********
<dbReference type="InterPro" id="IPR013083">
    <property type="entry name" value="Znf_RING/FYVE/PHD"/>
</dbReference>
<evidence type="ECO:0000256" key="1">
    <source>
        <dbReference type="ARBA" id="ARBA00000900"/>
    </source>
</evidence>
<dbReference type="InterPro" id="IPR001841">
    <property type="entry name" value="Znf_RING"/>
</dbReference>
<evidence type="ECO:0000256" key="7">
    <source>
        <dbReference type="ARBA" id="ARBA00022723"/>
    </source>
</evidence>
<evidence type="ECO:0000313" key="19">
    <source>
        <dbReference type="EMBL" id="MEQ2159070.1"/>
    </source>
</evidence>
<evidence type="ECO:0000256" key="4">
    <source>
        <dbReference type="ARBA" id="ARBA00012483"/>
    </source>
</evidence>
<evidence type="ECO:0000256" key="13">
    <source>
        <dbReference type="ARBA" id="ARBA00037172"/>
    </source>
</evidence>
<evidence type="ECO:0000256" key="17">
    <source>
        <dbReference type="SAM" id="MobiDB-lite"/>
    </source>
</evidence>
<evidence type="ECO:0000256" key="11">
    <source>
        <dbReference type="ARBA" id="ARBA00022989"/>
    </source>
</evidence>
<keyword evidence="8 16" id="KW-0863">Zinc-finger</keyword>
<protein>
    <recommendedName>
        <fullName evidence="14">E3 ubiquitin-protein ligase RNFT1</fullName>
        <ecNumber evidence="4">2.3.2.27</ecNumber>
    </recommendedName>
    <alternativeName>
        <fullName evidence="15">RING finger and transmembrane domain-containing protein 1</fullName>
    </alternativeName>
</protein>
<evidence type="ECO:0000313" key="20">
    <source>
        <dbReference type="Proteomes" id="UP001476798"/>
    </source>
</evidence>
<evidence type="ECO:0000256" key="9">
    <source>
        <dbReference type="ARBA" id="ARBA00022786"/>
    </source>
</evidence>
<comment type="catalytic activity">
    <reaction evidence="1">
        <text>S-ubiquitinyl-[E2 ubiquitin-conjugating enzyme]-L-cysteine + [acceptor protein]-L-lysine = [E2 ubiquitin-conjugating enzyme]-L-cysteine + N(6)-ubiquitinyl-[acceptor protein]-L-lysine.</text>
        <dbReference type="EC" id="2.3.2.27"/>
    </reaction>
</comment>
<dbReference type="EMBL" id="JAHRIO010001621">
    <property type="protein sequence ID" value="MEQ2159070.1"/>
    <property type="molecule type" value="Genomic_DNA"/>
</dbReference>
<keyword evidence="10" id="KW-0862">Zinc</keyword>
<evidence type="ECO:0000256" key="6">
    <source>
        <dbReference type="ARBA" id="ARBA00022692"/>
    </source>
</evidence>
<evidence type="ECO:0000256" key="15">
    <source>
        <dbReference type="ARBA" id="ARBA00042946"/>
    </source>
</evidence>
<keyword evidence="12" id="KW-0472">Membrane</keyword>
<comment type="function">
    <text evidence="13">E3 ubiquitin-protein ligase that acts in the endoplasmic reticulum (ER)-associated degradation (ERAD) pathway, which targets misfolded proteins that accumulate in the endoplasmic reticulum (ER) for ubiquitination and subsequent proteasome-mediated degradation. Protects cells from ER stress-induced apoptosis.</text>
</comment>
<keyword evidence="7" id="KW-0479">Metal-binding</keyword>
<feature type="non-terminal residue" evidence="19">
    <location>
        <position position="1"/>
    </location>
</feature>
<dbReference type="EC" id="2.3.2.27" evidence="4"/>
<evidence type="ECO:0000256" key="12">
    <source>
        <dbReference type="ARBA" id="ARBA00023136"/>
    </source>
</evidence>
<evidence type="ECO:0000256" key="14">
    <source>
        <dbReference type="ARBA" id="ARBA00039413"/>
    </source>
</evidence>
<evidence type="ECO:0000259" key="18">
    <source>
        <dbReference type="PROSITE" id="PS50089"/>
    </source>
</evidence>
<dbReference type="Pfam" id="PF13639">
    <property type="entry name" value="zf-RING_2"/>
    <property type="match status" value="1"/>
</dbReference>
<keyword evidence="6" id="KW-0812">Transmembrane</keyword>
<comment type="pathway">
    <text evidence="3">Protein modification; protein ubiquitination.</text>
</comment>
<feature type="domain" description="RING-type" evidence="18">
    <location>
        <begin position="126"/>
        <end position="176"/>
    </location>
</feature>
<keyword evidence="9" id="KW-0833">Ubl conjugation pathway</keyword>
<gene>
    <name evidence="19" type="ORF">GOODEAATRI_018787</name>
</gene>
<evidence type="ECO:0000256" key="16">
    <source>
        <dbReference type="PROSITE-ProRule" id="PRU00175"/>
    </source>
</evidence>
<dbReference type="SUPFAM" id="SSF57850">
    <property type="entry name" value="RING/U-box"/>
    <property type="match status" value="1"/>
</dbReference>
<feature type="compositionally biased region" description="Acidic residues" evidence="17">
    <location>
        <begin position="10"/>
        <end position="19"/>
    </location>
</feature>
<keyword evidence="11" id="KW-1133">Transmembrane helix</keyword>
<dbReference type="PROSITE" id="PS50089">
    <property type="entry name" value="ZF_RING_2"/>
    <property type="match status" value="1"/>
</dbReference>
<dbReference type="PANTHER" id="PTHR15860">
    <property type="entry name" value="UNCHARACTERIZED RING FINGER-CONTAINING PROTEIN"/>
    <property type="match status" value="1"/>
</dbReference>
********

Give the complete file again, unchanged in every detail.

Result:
<dbReference type="InterPro" id="IPR013083">
    <property type="entry name" value="Znf_RING/FYVE/PHD"/>
</dbReference>
<evidence type="ECO:0000256" key="1">
    <source>
        <dbReference type="ARBA" id="ARBA00000900"/>
    </source>
</evidence>
<dbReference type="InterPro" id="IPR001841">
    <property type="entry name" value="Znf_RING"/>
</dbReference>
<evidence type="ECO:0000256" key="7">
    <source>
        <dbReference type="ARBA" id="ARBA00022723"/>
    </source>
</evidence>
<evidence type="ECO:0000313" key="19">
    <source>
        <dbReference type="EMBL" id="MEQ2159070.1"/>
    </source>
</evidence>
<evidence type="ECO:0000256" key="4">
    <source>
        <dbReference type="ARBA" id="ARBA00012483"/>
    </source>
</evidence>
<evidence type="ECO:0000256" key="13">
    <source>
        <dbReference type="ARBA" id="ARBA00037172"/>
    </source>
</evidence>
<evidence type="ECO:0000256" key="17">
    <source>
        <dbReference type="SAM" id="MobiDB-lite"/>
    </source>
</evidence>
<evidence type="ECO:0000256" key="11">
    <source>
        <dbReference type="ARBA" id="ARBA00022989"/>
    </source>
</evidence>
<keyword evidence="8 16" id="KW-0863">Zinc-finger</keyword>
<protein>
    <recommendedName>
        <fullName evidence="14">E3 ubiquitin-protein ligase RNFT1</fullName>
        <ecNumber evidence="4">2.3.2.27</ecNumber>
    </recommendedName>
    <alternativeName>
        <fullName evidence="15">RING finger and transmembrane domain-containing protein 1</fullName>
    </alternativeName>
</protein>
<evidence type="ECO:0000313" key="20">
    <source>
        <dbReference type="Proteomes" id="UP001476798"/>
    </source>
</evidence>
<evidence type="ECO:0000256" key="9">
    <source>
        <dbReference type="ARBA" id="ARBA00022786"/>
    </source>
</evidence>
<comment type="catalytic activity">
    <reaction evidence="1">
        <text>S-ubiquitinyl-[E2 ubiquitin-conjugating enzyme]-L-cysteine + [acceptor protein]-L-lysine = [E2 ubiquitin-conjugating enzyme]-L-cysteine + N(6)-ubiquitinyl-[acceptor protein]-L-lysine.</text>
        <dbReference type="EC" id="2.3.2.27"/>
    </reaction>
</comment>
<dbReference type="EMBL" id="JAHRIO010001621">
    <property type="protein sequence ID" value="MEQ2159070.1"/>
    <property type="molecule type" value="Genomic_DNA"/>
</dbReference>
<keyword evidence="10" id="KW-0862">Zinc</keyword>
<evidence type="ECO:0000256" key="6">
    <source>
        <dbReference type="ARBA" id="ARBA00022692"/>
    </source>
</evidence>
<evidence type="ECO:0000256" key="15">
    <source>
        <dbReference type="ARBA" id="ARBA00042946"/>
    </source>
</evidence>
<keyword evidence="12" id="KW-0472">Membrane</keyword>
<comment type="function">
    <text evidence="13">E3 ubiquitin-protein ligase that acts in the endoplasmic reticulum (ER)-associated degradation (ERAD) pathway, which targets misfolded proteins that accumulate in the endoplasmic reticulum (ER) for ubiquitination and subsequent proteasome-mediated degradation. Protects cells from ER stress-induced apoptosis.</text>
</comment>
<keyword evidence="7" id="KW-0479">Metal-binding</keyword>
<feature type="non-terminal residue" evidence="19">
    <location>
        <position position="1"/>
    </location>
</feature>
<dbReference type="EC" id="2.3.2.27" evidence="4"/>
<evidence type="ECO:0000256" key="12">
    <source>
        <dbReference type="ARBA" id="ARBA00023136"/>
    </source>
</evidence>
<evidence type="ECO:0000256" key="14">
    <source>
        <dbReference type="ARBA" id="ARBA00039413"/>
    </source>
</evidence>
<evidence type="ECO:0000259" key="18">
    <source>
        <dbReference type="PROSITE" id="PS50089"/>
    </source>
</evidence>
<dbReference type="Pfam" id="PF13639">
    <property type="entry name" value="zf-RING_2"/>
    <property type="match status" value="1"/>
</dbReference>
<keyword evidence="6" id="KW-0812">Transmembrane</keyword>
<comment type="pathway">
    <text evidence="3">Protein modification; protein ubiquitination.</text>
</comment>
<feature type="domain" description="RING-type" evidence="18">
    <location>
        <begin position="126"/>
        <end position="176"/>
    </location>
</feature>
<keyword evidence="9" id="KW-0833">Ubl conjugation pathway</keyword>
<gene>
    <name evidence="19" type="ORF">GOODEAATRI_018787</name>
</gene>
<evidence type="ECO:0000256" key="16">
    <source>
        <dbReference type="PROSITE-ProRule" id="PRU00175"/>
    </source>
</evidence>
<dbReference type="SUPFAM" id="SSF57850">
    <property type="entry name" value="RING/U-box"/>
    <property type="match status" value="1"/>
</dbReference>
<feature type="compositionally biased region" description="Acidic residues" evidence="17">
    <location>
        <begin position="10"/>
        <end position="19"/>
    </location>
</feature>
<keyword evidence="11" id="KW-1133">Transmembrane helix</keyword>
<dbReference type="PROSITE" id="PS50089">
    <property type="entry name" value="ZF_RING_2"/>
    <property type="match status" value="1"/>
</dbReference>
<dbReference type="PANTHER" id="PTHR15860">
    <property type="entry name" value="UNCHARACTERIZED RING FINGER-CONTAINING PROTEIN"/>
    <property type="match status" value="1"/>
</dbReference>